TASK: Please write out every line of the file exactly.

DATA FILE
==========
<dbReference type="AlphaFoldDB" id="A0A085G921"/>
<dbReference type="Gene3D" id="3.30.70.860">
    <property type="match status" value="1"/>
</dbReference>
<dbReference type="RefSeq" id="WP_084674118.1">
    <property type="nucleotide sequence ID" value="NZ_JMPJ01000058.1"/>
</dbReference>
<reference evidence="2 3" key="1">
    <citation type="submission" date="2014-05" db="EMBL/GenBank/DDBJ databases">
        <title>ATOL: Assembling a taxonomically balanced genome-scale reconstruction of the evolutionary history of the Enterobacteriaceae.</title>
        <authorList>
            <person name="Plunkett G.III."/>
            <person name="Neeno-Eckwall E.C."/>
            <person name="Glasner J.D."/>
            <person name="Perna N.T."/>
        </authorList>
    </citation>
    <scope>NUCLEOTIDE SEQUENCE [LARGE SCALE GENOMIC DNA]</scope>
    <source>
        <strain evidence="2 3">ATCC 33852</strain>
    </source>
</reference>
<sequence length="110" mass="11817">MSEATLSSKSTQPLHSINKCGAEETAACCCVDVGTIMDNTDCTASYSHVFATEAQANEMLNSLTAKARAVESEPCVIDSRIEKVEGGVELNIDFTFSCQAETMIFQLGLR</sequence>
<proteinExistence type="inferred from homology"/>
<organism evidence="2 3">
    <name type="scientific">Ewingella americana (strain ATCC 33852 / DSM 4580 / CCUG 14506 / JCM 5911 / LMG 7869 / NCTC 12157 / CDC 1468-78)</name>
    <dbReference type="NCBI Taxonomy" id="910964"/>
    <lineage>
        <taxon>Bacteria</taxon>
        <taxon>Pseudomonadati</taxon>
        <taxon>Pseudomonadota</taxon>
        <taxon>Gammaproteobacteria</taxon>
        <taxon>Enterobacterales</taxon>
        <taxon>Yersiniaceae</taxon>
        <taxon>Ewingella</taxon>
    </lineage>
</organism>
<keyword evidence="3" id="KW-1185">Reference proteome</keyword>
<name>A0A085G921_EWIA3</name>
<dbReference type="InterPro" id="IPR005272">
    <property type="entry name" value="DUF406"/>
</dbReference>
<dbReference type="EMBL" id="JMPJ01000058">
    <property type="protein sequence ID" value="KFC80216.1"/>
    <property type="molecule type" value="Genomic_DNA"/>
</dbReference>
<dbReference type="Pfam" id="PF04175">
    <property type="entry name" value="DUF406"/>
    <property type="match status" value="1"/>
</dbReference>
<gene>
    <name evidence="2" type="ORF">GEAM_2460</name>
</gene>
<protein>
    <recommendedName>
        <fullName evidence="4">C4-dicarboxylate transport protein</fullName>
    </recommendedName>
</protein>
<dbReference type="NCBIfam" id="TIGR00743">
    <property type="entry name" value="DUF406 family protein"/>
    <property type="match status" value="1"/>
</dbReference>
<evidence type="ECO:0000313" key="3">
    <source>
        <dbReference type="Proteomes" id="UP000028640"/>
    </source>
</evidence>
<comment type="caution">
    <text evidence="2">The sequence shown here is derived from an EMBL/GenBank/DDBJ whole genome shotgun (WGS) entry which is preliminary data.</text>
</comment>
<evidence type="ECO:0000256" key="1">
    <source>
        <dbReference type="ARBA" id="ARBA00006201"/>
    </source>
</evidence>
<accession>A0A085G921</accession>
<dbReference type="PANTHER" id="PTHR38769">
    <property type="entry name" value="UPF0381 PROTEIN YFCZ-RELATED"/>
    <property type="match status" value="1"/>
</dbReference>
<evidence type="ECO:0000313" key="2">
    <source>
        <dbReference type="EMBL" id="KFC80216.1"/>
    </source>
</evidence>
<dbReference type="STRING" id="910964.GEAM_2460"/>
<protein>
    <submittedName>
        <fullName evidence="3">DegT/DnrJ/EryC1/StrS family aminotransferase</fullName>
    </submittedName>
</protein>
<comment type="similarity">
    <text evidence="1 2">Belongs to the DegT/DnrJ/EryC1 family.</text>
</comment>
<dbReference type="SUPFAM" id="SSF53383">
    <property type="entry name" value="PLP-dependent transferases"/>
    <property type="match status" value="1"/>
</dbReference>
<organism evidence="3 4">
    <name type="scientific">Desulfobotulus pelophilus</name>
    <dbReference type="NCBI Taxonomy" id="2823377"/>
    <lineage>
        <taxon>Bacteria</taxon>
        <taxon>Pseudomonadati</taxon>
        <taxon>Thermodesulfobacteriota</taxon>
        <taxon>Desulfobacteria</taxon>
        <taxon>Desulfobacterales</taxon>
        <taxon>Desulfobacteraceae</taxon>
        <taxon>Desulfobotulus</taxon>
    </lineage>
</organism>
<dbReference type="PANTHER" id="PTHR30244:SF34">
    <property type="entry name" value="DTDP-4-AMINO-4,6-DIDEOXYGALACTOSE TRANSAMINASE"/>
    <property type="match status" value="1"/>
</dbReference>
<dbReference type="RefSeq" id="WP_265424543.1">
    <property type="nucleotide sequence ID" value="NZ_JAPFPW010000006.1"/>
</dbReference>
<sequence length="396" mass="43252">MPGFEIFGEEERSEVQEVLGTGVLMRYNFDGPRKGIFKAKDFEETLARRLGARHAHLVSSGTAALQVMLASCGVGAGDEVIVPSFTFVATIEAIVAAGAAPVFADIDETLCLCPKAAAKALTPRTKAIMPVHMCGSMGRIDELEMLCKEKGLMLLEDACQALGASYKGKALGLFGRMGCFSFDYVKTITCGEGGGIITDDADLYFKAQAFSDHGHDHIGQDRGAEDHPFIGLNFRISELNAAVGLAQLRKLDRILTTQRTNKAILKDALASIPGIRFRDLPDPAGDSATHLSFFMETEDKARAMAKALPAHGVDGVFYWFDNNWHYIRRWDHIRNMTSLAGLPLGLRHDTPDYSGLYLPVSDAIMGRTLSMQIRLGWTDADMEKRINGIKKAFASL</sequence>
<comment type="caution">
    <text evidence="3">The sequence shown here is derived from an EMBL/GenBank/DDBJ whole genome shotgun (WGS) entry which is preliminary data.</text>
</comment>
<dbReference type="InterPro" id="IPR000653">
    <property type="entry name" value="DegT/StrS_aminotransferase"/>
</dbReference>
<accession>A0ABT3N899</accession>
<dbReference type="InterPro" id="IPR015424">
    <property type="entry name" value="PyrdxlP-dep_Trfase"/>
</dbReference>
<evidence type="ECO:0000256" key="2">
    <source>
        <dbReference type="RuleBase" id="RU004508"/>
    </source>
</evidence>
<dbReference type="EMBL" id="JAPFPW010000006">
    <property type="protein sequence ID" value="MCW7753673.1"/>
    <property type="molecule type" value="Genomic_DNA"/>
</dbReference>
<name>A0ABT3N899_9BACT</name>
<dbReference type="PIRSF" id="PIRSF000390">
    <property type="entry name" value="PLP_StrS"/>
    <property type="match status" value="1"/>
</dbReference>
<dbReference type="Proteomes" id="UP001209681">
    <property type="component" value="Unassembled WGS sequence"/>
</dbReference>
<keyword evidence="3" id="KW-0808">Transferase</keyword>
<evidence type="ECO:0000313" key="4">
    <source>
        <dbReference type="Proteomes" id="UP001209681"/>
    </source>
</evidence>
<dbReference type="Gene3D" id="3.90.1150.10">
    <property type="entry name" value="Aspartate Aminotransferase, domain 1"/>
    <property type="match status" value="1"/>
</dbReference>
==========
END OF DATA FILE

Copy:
<dbReference type="AlphaFoldDB" id="A0A085G921"/>
<dbReference type="Gene3D" id="3.30.70.860">
    <property type="match status" value="1"/>
</dbReference>
<dbReference type="RefSeq" id="WP_084674118.1">
    <property type="nucleotide sequence ID" value="NZ_JMPJ01000058.1"/>
</dbReference>
<reference evidence="2 3" key="1">
    <citation type="submission" date="2014-05" db="EMBL/GenBank/DDBJ databases">
        <title>ATOL: Assembling a taxonomically balanced genome-scale reconstruction of the evolutionary history of the Enterobacteriaceae.</title>
        <authorList>
            <person name="Plunkett G.III."/>
            <person name="Neeno-Eckwall E.C."/>
            <person name="Glasner J.D."/>
            <person name="Perna N.T."/>
        </authorList>
    </citation>
    <scope>NUCLEOTIDE SEQUENCE [LARGE SCALE GENOMIC DNA]</scope>
    <source>
        <strain evidence="2 3">ATCC 33852</strain>
    </source>
</reference>
<sequence length="110" mass="11817">MSEATLSSKSTQPLHSINKCGAEETAACCCVDVGTIMDNTDCTASYSHVFATEAQANEMLNSLTAKARAVESEPCVIDSRIEKVEGGVELNIDFTFSCQAETMIFQLGLR</sequence>
<proteinExistence type="inferred from homology"/>
<organism evidence="2 3">
    <name type="scientific">Ewingella americana (strain ATCC 33852 / DSM 4580 / CCUG 14506 / JCM 5911 / LMG 7869 / NCTC 12157 / CDC 1468-78)</name>
    <dbReference type="NCBI Taxonomy" id="910964"/>
    <lineage>
        <taxon>Bacteria</taxon>
        <taxon>Pseudomonadati</taxon>
        <taxon>Pseudomonadota</taxon>
        <taxon>Gammaproteobacteria</taxon>
        <taxon>Enterobacterales</taxon>
        <taxon>Yersiniaceae</taxon>
        <taxon>Ewingella</taxon>
    </lineage>
</organism>
<keyword evidence="3" id="KW-1185">Reference proteome</keyword>
<name>A0A085G921_EWIA3</name>
<dbReference type="InterPro" id="IPR005272">
    <property type="entry name" value="DUF406"/>
</dbReference>
<dbReference type="EMBL" id="JMPJ01000058">
    <property type="protein sequence ID" value="KFC80216.1"/>
    <property type="molecule type" value="Genomic_DNA"/>
</dbReference>
<dbReference type="Pfam" id="PF04175">
    <property type="entry name" value="DUF406"/>
    <property type="match status" value="1"/>
</dbReference>
<gene>
    <name evidence="2" type="ORF">GEAM_2460</name>
</gene>
<protein>
    <recommendedName>
        <fullName evidence="4">C4-dicarboxylate transport protein</fullName>
    </recommendedName>
</protein>
<dbReference type="NCBIfam" id="TIGR00743">
    <property type="entry name" value="DUF406 family protein"/>
    <property type="match status" value="1"/>
</dbReference>
<evidence type="ECO:0000313" key="3">
    <source>
        <dbReference type="Proteomes" id="UP000028640"/>
    </source>
</evidence>
<comment type="caution">
    <text evidence="2">The sequence shown here is derived from an EMBL/GenBank/DDBJ whole genome shotgun (WGS) entry which is preliminary data.</text>
</comment>
<evidence type="ECO:0000256" key="1">
    <source>
        <dbReference type="ARBA" id="ARBA00006201"/>
    </source>
</evidence>
<accession>A0A085G921</accession>
<dbReference type="PANTHER" id="PTHR38769">
    <property type="entry name" value="UPF0381 PROTEIN YFCZ-RELATED"/>
    <property type="match status" value="1"/>
</dbReference>
<evidence type="ECO:0000313" key="2">
    <source>
        <dbReference type="EMBL" id="KFC80216.1"/>
    </source>
</evidence>
<dbReference type="STRING" id="910964.GEAM_2460"/>
<protein>
    <submittedName>
        <fullName evidence="3">DegT/DnrJ/EryC1/StrS family aminotransferase</fullName>
    </submittedName>
</protein>
<comment type="similarity">
    <text evidence="1 2">Belongs to the DegT/DnrJ/EryC1 family.</text>
</comment>
<dbReference type="SUPFAM" id="SSF53383">
    <property type="entry name" value="PLP-dependent transferases"/>
    <property type="match status" value="1"/>
</dbReference>
<organism evidence="3 4">
    <name type="scientific">Desulfobotulus pelophilus</name>
    <dbReference type="NCBI Taxonomy" id="2823377"/>
    <lineage>
        <taxon>Bacteria</taxon>
        <taxon>Pseudomonadati</taxon>
        <taxon>Thermodesulfobacteriota</taxon>
        <taxon>Desulfobacteria</taxon>
        <taxon>Desulfobacterales</taxon>
        <taxon>Desulfobacteraceae</taxon>
        <taxon>Desulfobotulus</taxon>
    </lineage>
</organism>
<dbReference type="PANTHER" id="PTHR30244:SF34">
    <property type="entry name" value="DTDP-4-AMINO-4,6-DIDEOXYGALACTOSE TRANSAMINASE"/>
    <property type="match status" value="1"/>
</dbReference>
<dbReference type="RefSeq" id="WP_265424543.1">
    <property type="nucleotide sequence ID" value="NZ_JAPFPW010000006.1"/>
</dbReference>
<sequence length="396" mass="43252">MPGFEIFGEEERSEVQEVLGTGVLMRYNFDGPRKGIFKAKDFEETLARRLGARHAHLVSSGTAALQVMLASCGVGAGDEVIVPSFTFVATIEAIVAAGAAPVFADIDETLCLCPKAAAKALTPRTKAIMPVHMCGSMGRIDELEMLCKEKGLMLLEDACQALGASYKGKALGLFGRMGCFSFDYVKTITCGEGGGIITDDADLYFKAQAFSDHGHDHIGQDRGAEDHPFIGLNFRISELNAAVGLAQLRKLDRILTTQRTNKAILKDALASIPGIRFRDLPDPAGDSATHLSFFMETEDKARAMAKALPAHGVDGVFYWFDNNWHYIRRWDHIRNMTSLAGLPLGLRHDTPDYSGLYLPVSDAIMGRTLSMQIRLGWTDADMEKRINGIKKAFASL</sequence>
<comment type="caution">
    <text evidence="3">The sequence shown here is derived from an EMBL/GenBank/DDBJ whole genome shotgun (WGS) entry which is preliminary data.</text>
</comment>
<dbReference type="InterPro" id="IPR000653">
    <property type="entry name" value="DegT/StrS_aminotransferase"/>
</dbReference>
<accession>A0ABT3N899</accession>
<dbReference type="InterPro" id="IPR015424">
    <property type="entry name" value="PyrdxlP-dep_Trfase"/>
</dbReference>
<evidence type="ECO:0000256" key="2">
    <source>
        <dbReference type="RuleBase" id="RU004508"/>
    </source>
</evidence>
<dbReference type="EMBL" id="JAPFPW010000006">
    <property type="protein sequence ID" value="MCW7753673.1"/>
    <property type="molecule type" value="Genomic_DNA"/>
</dbReference>
<name>A0ABT3N899_9BACT</name>
<dbReference type="PIRSF" id="PIRSF000390">
    <property type="entry name" value="PLP_StrS"/>
    <property type="match status" value="1"/>
</dbReference>
<dbReference type="Proteomes" id="UP001209681">
    <property type="component" value="Unassembled WGS sequence"/>
</dbReference>
<keyword evidence="3" id="KW-0808">Transferase</keyword>
<evidence type="ECO:0000313" key="4">
    <source>
        <dbReference type="Proteomes" id="UP001209681"/>
    </source>
</evidence>
<dbReference type="Gene3D" id="3.90.1150.10">
    <property type="entry name" value="Aspartate Aminotransferase, domain 1"/>
    <property type="match status" value="1"/>
</dbReference>